1. Cultured eel-hepatocytes synthesized and secreted the only one kind of lipoprotein, namely VLDL. Although there are two main lipoproteins in eel serum, VLDL and HDL, eel-hepatocytes did not synthesize and secrete HDL. 2. Characterizations of the VLDL. (1) Chemical composition of the VLDL. The contents of rotein, triacylglycerol, free cholesterol, cholesterol ester and phospholipid in the VLDL were 12, 69, 3.6, 0.4 and 14%, respectively. (2) Apoproteins of the VLDL. Main apoproteins of the VLDL were apo A and B. What is most different from VLDLs secreted by mammalian livers is that the secreted VLDLs of mammals do not contain apo A as a main apoprotein. (3) The rate of the VLDL secretion.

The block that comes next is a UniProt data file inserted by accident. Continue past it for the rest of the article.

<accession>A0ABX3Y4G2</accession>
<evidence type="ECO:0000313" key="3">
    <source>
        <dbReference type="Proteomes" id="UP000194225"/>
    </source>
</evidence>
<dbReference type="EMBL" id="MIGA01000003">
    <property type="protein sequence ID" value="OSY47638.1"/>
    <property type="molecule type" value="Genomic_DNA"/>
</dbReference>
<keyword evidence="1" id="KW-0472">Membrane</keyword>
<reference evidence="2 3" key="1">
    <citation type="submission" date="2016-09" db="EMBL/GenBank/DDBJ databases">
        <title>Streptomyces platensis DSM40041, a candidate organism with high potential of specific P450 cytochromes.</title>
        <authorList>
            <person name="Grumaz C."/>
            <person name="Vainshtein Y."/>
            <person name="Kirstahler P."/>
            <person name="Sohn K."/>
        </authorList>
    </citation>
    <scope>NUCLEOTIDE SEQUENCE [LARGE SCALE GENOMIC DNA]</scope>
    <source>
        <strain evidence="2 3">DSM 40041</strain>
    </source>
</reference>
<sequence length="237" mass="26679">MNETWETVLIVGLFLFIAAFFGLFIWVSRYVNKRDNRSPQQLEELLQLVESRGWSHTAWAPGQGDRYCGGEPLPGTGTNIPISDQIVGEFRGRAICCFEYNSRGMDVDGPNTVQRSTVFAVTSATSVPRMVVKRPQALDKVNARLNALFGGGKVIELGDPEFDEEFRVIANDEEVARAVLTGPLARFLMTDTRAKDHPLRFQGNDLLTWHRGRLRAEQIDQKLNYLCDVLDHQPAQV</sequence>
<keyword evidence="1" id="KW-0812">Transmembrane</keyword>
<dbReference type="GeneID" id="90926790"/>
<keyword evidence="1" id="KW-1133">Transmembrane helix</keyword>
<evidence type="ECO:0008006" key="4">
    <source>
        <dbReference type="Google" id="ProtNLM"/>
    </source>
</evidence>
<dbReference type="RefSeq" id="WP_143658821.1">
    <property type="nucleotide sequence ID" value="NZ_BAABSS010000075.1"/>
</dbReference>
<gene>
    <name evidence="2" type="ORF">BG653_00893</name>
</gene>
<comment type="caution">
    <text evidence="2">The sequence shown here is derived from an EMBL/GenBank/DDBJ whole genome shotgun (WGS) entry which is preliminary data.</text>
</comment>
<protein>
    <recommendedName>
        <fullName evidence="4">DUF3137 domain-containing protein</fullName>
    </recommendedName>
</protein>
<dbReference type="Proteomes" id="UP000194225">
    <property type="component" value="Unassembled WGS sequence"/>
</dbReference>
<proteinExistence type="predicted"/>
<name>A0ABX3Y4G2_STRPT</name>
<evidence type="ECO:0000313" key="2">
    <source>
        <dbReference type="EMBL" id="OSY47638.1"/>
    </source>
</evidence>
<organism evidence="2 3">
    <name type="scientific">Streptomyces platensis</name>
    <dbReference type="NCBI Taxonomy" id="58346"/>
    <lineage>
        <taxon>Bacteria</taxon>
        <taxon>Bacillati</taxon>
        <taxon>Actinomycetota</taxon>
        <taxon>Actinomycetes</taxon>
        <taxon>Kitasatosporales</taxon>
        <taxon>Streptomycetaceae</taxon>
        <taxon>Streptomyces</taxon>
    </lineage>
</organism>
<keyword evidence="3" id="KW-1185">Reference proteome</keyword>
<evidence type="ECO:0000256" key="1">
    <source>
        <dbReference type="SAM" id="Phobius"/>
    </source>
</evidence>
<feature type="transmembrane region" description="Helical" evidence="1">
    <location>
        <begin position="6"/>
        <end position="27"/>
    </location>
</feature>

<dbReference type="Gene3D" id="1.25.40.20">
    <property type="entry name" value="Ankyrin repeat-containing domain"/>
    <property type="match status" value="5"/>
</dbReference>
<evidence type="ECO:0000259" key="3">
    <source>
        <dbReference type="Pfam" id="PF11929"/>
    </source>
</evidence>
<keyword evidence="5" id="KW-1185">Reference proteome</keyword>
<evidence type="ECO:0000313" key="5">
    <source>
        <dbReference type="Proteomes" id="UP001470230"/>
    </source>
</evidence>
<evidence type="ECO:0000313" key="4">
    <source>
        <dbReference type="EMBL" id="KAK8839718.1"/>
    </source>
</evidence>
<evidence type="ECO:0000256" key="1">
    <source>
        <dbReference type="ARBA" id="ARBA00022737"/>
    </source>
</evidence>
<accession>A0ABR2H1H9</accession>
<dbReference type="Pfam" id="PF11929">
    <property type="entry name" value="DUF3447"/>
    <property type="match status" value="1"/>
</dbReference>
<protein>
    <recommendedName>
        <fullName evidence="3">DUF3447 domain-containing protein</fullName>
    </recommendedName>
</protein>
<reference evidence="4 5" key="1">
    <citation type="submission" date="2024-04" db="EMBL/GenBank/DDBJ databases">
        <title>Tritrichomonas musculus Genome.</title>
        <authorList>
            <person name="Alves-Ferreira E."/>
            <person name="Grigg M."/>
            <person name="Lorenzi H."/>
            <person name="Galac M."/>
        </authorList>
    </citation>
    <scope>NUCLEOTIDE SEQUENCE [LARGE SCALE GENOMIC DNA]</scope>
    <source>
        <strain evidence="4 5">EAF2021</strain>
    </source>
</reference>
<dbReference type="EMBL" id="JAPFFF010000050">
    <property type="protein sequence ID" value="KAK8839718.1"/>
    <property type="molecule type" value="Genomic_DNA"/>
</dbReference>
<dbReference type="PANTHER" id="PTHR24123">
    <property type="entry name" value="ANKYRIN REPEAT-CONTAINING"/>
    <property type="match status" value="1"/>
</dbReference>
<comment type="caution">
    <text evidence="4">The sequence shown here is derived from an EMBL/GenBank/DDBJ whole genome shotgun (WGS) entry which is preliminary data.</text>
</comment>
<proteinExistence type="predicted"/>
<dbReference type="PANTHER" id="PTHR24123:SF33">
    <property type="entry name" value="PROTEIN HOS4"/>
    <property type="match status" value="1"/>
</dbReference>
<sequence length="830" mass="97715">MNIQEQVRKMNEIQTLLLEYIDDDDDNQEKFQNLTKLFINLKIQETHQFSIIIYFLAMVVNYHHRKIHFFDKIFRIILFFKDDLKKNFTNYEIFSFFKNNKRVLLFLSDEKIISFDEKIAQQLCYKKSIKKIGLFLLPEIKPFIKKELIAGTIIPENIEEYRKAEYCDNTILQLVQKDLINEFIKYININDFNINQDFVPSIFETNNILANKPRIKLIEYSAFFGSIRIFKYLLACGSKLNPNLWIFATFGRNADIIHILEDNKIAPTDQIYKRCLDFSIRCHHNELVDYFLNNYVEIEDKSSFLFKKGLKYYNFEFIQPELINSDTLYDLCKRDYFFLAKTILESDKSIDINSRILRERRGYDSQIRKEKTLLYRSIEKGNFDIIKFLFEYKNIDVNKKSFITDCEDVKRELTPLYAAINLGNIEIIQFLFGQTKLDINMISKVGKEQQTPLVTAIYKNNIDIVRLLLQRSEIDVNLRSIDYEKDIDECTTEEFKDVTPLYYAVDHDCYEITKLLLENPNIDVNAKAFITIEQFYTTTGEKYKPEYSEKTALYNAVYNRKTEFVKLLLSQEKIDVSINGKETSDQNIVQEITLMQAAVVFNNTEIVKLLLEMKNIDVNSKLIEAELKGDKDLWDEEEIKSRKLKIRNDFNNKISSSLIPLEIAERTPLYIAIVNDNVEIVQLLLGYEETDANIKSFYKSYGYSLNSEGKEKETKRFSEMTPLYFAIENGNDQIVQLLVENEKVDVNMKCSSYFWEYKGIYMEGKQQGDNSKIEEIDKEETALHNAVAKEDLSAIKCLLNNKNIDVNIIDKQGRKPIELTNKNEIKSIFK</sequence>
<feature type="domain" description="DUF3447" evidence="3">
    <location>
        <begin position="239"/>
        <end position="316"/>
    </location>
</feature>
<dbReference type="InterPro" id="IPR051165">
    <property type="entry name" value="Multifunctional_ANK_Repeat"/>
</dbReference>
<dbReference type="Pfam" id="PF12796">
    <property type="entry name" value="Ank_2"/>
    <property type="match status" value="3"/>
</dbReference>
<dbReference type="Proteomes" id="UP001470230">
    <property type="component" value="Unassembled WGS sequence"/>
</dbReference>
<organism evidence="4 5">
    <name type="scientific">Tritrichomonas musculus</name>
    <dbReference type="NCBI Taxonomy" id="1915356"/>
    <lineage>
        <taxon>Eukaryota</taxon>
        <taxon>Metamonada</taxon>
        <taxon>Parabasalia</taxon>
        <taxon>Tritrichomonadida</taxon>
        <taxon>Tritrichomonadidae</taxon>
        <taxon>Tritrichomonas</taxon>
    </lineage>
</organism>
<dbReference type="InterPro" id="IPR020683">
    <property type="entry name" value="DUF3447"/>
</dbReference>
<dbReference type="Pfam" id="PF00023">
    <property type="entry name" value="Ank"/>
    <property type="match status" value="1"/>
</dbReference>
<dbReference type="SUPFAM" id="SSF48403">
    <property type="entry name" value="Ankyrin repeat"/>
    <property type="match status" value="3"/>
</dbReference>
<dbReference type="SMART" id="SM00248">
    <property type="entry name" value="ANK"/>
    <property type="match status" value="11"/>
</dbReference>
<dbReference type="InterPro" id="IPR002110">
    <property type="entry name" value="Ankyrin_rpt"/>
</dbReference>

Cultured eel-hepatocytes secreted the VLDL at the rate of 3.79*1.51mug VLDL/mg cell protein/h(n=6). This value was 10 times higher than the rates of VLDL secretion by human hepatocytes. 3. Effects of insulin and serum lipoproteins. (1) Effect of insulin. Insulin inhibited the secretion of the VLDL and the incorporation of 14C-leucine and 14C-acetate into the VLDL. (2) Effect of serum VLDL. When serum VLDL was added to the eel-hepatocytes, the hepatocytes stimulated the VLDL secretion. Furthermore, the synthesis of apoproteins of the VLDL, especially apo B, was stimulated by the serum VLDL. 4. When the secreted VLDL was incubated with liposomes or lipoprotein lipase, a HDL-like particle was formed. 5. The presence of high content of lipid in eel muscle was histochemically observed. When the incorporation of 14C-VLDL into the muscle, liver, heart and kidney was investigated after the 14C-VLDL was injected into the portal vein, the incorporation into the muscle was the highest. Furthermore, it was found that there was the protein on the plasma membrane of eel muscle which could bind the VLDL specifically and of which molecular weight was 77,000.